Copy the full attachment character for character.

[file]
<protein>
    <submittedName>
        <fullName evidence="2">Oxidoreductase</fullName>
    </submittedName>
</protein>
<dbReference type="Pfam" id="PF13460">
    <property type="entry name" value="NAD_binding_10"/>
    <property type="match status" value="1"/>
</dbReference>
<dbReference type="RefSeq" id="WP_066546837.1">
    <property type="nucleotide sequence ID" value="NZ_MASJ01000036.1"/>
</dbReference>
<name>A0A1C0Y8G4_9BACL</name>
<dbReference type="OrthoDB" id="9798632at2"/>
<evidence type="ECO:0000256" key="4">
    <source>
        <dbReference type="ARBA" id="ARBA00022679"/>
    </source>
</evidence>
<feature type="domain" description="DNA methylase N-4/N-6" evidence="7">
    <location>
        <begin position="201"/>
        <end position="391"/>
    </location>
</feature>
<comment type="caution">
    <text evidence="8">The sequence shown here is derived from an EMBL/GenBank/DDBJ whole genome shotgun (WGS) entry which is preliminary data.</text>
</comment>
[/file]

<protein>
    <submittedName>
        <fullName evidence="2">Oxidoreductase</fullName>
    </submittedName>
</protein>
<dbReference type="Pfam" id="PF13460">
    <property type="entry name" value="NAD_binding_10"/>
    <property type="match status" value="1"/>
</dbReference>
<dbReference type="RefSeq" id="WP_066546837.1">
    <property type="nucleotide sequence ID" value="NZ_MASJ01000036.1"/>
</dbReference>
<name>A0A1C0Y8G4_9BACL</name>
<dbReference type="OrthoDB" id="9798632at2"/>
<evidence type="ECO:0000256" key="4">
    <source>
        <dbReference type="ARBA" id="ARBA00022679"/>
    </source>
</evidence>
<feature type="domain" description="DNA methylase N-4/N-6" evidence="7">
    <location>
        <begin position="201"/>
        <end position="391"/>
    </location>
</feature>
<comment type="caution">
    <text evidence="8">The sequence shown here is derived from an EMBL/GenBank/DDBJ whole genome shotgun (WGS) entry which is preliminary data.</text>
</comment>